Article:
«

»

Print this Post

It’s Thanksgiving… That Means Time for “Turkeyfish”

It’s Thanksgiving… That Means Time for “Turkeyfish”

Everyone knows there are “sea horses”, “sea cows”, “catfish”, and “dogfish” but a ”turkeyfish”? Is there such a thing as a “turkey fish”? Well yes there is!… its scientific name is Pterois volitans but most know it as the LIONFISH. Yep, our old friend the lionfish.

Lionfish, Photo Credit: Rebekah D. Wallace, UGA, Bugwood.org

Lionfish, Photo Credit: Rebekah D. Wallace, UGA, Bugwood.org

Some of us first heard about the lionfish several years ago during trips to the Florida Keys but in recent years we are hearing about in our own local waters. Actually, some studies suggest there are more here than in the Keys. The recent red tide backs this up… we had at least 75 dead lionfish was ashore in Escambia and Santa Rosa counties; probably many more uncounted. We asked Dr. Chris Stallings of the University of South Florida whether he thought lionfish may be more susceptible to red tide toxin (brevotoxin) and he responded “probably not… you just have more lionfish in the western panhandle!”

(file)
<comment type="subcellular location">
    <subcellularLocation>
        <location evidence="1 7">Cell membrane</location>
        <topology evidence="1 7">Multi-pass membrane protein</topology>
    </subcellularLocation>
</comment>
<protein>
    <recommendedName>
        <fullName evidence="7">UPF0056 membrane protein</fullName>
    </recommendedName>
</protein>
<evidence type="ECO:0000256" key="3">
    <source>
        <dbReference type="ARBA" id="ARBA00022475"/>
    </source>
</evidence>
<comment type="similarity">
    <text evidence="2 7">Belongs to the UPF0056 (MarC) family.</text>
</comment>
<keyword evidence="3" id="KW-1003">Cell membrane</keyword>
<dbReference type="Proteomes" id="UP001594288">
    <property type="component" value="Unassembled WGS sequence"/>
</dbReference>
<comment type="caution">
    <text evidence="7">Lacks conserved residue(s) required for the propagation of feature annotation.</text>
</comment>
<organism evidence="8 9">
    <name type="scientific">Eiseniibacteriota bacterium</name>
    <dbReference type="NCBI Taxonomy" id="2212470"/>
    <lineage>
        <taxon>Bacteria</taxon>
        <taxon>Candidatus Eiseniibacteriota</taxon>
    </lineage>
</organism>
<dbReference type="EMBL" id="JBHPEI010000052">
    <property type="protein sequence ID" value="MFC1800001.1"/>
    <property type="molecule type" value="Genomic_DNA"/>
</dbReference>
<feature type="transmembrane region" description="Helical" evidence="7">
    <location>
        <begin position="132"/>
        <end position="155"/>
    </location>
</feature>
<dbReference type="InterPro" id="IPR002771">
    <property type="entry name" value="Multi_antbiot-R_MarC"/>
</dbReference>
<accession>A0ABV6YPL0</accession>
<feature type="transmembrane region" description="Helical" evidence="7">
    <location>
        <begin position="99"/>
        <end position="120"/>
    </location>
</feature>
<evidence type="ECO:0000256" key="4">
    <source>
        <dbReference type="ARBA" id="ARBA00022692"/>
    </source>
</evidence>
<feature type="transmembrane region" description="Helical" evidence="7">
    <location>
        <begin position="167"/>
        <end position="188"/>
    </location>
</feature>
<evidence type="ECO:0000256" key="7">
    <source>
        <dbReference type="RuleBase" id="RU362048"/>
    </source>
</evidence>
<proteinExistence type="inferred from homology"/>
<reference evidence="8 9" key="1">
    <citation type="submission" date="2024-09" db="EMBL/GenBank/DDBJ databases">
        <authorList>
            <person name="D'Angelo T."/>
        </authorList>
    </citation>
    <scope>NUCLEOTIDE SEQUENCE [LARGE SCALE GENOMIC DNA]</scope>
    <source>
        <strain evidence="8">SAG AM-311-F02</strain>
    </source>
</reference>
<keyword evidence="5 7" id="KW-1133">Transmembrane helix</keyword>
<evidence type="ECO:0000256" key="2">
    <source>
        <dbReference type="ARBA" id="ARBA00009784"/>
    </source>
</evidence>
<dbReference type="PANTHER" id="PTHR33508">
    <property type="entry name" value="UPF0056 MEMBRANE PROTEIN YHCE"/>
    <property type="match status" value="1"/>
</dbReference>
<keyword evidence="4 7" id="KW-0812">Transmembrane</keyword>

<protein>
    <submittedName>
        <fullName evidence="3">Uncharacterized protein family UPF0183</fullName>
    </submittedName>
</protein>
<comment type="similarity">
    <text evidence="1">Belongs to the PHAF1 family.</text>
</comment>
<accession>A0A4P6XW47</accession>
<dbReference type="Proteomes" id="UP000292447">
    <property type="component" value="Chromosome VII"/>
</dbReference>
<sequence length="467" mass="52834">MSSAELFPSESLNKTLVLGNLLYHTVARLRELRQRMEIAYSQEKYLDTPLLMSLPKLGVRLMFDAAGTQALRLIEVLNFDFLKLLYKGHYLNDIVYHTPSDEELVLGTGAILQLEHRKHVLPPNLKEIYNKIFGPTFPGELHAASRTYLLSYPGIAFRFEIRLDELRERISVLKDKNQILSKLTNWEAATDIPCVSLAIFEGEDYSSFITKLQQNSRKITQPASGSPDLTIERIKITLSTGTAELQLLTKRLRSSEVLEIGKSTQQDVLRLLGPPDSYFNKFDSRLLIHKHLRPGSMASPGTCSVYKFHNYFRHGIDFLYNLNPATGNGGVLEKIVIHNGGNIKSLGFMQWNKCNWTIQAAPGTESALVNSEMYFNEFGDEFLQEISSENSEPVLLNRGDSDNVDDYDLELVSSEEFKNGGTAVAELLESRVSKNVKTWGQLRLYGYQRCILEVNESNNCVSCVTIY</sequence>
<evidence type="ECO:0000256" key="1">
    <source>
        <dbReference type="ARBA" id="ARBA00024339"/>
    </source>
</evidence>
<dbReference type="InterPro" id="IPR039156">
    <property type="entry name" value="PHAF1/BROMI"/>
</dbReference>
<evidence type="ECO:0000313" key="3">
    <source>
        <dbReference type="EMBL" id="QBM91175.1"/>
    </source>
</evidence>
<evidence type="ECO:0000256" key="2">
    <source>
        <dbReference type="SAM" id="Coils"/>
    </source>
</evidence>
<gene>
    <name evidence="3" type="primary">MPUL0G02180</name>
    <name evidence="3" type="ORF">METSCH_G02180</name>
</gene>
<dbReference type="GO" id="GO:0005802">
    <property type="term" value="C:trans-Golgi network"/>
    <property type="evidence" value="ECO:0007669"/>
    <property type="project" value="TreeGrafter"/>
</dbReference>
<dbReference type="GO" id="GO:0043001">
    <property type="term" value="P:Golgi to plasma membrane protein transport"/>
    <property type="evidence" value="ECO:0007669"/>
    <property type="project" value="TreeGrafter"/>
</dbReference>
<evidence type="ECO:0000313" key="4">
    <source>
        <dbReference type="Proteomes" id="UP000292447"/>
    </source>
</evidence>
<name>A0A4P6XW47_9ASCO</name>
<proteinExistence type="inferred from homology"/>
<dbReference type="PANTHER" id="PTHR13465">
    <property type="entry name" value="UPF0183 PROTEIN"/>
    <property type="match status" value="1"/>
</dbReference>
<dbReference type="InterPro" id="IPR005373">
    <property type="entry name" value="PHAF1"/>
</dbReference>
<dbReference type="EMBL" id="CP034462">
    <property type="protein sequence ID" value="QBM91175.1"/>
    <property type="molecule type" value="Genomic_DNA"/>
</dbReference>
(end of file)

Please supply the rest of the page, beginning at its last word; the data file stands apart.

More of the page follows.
Many of us have been hearing and reading about local lionfish since 2010 – so what is the status of this fish this Thanksgiving?

 

Well, they’re still here. There have been several derbies held along the panhandle over the past two years and they have removed close to 10,000 fish in Escambia County alone – but these guys breed fast and the population is still there. A few divers have obtained their salt water products license and have begun selling to local and regional restaurants. But they are having a hard time supplying fish as fast as the demand has been for them.

 

State and local agencies and nonprofits will continue to educate the public about the potential impacts of this invader and provide more tournaments this spring to encourage local divers to remove as many as we can. Research is ongoing for an effective, by-catch reducing, trap to be used to harvest them and Dr. Jeff Ebles with the University of West Florida will continue to survey for the fish within Pensacola Bay. All of these efforts will hopefully begin to stabilize their population growth and – eventually – a downward slide in their numbers. Until then, enjoy eating lionfish…

 

Hmmm… a new Thanksgiving tradition… “turkeyfish”… hmmm

PG

Author: Rick O’Connor – roc1@ufl.edu

Sea Grant Extension Agent in Escambia County

Panhandle Outdoors

Permanent link to this article: http://liberty.ifas.ufl.edu/newsletters/2015/11/20/its-thanksgiving-that-means-time-for-turkeyfish/